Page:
Anyone making a decision for you will need to make a decision they think you would have made in the same circumstances.

If you have already completed an Enduring Power of Guardianship, a Medical Power of Attorney or an Anticipatory Direction, these will continue to be legally effective, unless you complete the new Advance Care Directive form (PDF 434KB).

Yes. Any Advance Care Directive made on the previous form continues to be and will remain legally valid. There is no requirement to replace your current Advance Care Directive on the new form, unless you need to update it.

Below is an image of the previous form and the current form. 

If you want to update your existing document/s, or make a new Advance Care Directive, you must use the new Advance Care Directive form (PDF 434KB).

You may have written in your Advance Care Directive that you do not want certain types of health care, also known as a binding refusal of health care. It is important to make sure you have written down when or under what circumstances any refusals of health care apply.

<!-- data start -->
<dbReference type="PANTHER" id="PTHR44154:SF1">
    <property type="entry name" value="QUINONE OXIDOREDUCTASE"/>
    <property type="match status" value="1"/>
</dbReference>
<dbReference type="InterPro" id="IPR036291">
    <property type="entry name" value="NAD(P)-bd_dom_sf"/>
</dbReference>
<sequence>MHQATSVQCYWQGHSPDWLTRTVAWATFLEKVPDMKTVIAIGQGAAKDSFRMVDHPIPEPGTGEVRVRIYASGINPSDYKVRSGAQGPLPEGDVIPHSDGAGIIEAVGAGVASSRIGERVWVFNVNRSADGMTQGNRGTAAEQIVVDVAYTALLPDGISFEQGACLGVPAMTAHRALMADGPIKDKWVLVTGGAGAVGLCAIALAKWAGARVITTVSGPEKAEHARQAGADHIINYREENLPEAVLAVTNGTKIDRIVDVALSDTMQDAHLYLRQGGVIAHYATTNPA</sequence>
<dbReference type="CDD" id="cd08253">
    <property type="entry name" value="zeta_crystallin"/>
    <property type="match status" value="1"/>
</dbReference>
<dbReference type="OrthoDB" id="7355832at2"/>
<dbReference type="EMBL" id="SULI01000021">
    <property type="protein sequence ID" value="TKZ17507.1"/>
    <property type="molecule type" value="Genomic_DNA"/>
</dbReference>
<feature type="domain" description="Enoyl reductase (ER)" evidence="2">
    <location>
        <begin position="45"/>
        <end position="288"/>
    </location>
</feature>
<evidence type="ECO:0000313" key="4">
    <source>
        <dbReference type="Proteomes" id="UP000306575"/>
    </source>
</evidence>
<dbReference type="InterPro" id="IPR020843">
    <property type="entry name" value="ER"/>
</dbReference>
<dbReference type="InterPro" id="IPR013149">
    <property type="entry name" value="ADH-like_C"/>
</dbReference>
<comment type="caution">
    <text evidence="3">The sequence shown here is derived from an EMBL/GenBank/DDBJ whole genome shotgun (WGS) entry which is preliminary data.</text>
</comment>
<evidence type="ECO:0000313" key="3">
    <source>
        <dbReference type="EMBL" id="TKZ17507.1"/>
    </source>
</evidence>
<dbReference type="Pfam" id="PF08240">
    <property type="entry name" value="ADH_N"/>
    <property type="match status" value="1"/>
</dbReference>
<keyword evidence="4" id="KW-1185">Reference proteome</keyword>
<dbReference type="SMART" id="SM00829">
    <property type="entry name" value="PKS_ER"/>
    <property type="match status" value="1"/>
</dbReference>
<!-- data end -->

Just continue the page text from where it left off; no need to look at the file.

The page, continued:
If you have refused specific health care in your Advance Care Directive, your Substitute Decision-Maker/s or Person Responsible and your health practitioner must follow those refusal/s if it is relevant to the current circumstances.

This means that your health practitioner will not be able to give health care treatment you have refused.

If you refuse health care but do not write down when the refusal applies, it will apply at all times.

A health practitioner can only override a refusal of health care if there is evidence to suggest you have changed your mind but did not update your Advance Care Directive, or the health practitioner believes you didn’t mean the refusal of health care to apply in the current circumstance; and if the health practitioner has reasonable grounds to suspect self-harm.

If this happens they will need consent from your Substitute Decision-Makers, if you have any, or a Person Responsible, to provide any health care.

You cannot refuse compulsory mental health treatment as listed in a community or involuntary treatment order if you have one.

If you would like further information contact:

Legal Services Commission
Telephone: 1300 366 424